Even today, our family hardly eats out. My mom and dad prefer to prepare meals at home for us “kids,” who are all married now. During our weekly Sunday lunches, everything is cooked either by my mom or whomever she has recently trained in kitchen staff, and it’s always something that hearkens back to our childhood: homemade Hainanese chicken rice, glazed spare ribs, my mom’s legendary stew or meat loaf, or whatever.
Lessons learned: Frugality, basically. Even today, in our marriage, my husband and I see eating out as something special. We have once a week dates, sometimes at a snazzy resto, sometimes at the food court in the mall. The point is, I’ve learned that eating at home over a meal prepared with love trumps eating out for no special reason.
4. Money is a tool, nothing more. For my parents, money was never to be anything more than a transaction tool, and eventually, a seed for investments. Even when my dad gave us all our first credit cards, he maintained a very strict code of use: “Your credit card is just a transaction tool. Never charge what you can’t already pay for.” It was common sense because he didn’t want us to go into debt, to pay overdue fees, or to become dependent on charging everything all the time. Today, I still carry over this habit in my own spending.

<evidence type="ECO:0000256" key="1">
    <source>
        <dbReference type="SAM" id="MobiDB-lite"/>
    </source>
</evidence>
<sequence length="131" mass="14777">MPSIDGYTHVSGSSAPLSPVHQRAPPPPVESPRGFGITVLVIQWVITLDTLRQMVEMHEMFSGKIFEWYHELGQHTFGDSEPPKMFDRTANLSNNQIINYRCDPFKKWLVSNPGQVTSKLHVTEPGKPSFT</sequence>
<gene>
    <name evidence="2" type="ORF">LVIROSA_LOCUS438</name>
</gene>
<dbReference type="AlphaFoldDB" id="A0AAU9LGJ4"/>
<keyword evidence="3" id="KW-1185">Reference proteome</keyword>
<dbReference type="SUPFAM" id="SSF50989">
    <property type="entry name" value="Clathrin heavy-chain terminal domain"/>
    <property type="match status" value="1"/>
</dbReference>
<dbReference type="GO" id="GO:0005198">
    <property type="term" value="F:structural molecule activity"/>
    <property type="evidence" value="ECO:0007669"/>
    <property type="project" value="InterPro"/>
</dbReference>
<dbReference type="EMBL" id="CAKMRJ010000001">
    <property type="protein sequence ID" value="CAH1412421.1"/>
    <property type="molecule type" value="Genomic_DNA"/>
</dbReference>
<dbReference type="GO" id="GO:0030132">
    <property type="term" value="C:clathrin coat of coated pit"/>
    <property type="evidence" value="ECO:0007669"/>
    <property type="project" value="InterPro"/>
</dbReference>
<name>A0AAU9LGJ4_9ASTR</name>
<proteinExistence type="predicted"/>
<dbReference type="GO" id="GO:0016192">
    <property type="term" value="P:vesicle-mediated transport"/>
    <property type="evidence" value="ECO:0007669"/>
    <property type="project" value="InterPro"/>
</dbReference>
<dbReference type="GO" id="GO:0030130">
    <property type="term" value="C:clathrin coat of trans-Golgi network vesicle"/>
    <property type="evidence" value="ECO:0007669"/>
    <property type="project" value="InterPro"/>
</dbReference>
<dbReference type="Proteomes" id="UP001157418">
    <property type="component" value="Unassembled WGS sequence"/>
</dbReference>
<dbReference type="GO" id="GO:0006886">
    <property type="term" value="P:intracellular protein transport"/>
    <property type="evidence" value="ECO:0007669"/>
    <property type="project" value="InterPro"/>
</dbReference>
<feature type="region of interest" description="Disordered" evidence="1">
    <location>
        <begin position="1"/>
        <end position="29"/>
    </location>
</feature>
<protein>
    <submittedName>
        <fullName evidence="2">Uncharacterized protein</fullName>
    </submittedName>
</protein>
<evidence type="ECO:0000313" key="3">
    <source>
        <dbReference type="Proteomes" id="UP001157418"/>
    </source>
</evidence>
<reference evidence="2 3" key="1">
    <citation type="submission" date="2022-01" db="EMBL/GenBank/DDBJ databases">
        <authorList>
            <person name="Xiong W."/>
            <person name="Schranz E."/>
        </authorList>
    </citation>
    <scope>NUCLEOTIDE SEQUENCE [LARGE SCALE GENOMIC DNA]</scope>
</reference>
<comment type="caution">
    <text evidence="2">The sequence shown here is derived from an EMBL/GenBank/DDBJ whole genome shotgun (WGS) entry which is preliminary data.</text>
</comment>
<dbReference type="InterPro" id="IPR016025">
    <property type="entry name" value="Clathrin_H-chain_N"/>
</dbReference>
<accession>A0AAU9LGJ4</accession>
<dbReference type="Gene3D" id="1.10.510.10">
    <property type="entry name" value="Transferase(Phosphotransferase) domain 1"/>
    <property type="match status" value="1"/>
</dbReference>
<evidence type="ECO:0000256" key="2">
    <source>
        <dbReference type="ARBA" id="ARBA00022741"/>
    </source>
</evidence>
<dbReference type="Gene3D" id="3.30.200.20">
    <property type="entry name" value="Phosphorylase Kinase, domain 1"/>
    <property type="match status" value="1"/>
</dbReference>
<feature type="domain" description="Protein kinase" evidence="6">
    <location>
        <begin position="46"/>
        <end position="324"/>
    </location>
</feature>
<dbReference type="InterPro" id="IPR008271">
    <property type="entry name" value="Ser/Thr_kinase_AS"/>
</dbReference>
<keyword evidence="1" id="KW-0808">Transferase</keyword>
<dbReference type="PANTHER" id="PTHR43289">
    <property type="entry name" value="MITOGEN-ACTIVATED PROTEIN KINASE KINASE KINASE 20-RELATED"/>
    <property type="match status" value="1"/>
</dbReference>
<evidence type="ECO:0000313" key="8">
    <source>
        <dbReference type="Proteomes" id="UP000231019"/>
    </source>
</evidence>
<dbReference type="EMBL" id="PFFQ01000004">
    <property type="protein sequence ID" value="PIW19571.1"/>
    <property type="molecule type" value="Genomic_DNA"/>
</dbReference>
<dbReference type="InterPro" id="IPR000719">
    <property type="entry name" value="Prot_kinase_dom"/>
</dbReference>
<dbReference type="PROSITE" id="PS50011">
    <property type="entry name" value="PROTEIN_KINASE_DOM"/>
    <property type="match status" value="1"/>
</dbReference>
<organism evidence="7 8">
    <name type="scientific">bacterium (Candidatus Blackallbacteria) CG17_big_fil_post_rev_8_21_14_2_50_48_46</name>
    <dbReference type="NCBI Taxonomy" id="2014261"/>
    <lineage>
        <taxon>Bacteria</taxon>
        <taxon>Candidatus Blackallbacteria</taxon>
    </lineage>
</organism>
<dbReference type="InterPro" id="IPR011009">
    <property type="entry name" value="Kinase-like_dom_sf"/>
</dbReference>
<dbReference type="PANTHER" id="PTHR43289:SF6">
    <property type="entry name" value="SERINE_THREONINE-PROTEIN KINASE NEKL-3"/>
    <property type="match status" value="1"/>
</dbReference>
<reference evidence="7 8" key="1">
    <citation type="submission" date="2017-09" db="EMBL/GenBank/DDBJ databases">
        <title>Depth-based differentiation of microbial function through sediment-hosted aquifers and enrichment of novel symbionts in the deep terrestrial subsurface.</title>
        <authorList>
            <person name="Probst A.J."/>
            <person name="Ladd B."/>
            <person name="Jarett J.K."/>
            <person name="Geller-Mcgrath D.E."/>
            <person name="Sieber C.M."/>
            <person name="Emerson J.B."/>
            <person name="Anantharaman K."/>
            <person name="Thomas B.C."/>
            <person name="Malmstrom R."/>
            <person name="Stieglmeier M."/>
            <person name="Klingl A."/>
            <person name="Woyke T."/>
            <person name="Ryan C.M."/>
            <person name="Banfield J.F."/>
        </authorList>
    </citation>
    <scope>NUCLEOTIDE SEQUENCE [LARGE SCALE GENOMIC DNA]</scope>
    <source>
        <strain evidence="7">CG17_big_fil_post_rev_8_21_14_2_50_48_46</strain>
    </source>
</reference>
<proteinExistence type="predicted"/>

Lessons learned: Good stewardship. My dad’s been an investment banker for the longest time, and has always had a knack for helping people invest their money wisely. In fact, he’s our fund manager for our mutual fund! He often gives us snippets of advice on how to be more conscientious about money and savings, and how to be more thrifty in our spending. I’m not yet where I want to be in terms of financial success, but I’m getting there one small step at a time, and that’s what’s important.
In the end, my parents just wanted us to learn this one all-important lesson:
I think, more than anything, we were taught how to live with just enough so that we could set a principle in motion: When you want what you have, you won’t need or want for more. Growing up with these basic guidelines on simple living was all about approaching money, food, family time and other aspects of life with intention, not excess. My dad and mom wanted this for us so that we’d form a life perspective that wasn’t just about amassing wealth and satiating wants, but rather valuing what was truly important: God, family, relationships.
And so, for me, living simply is more than just maintaining Zen-like surroundings, to-do lists, and organizing systems. It’s really about imbibing a sense of purposeful, intentional living so that we only live with the essentials. And by living with the essentials, we have time and space for more important things, such as building character and solidifying relationships.
What’s your definition of simple living?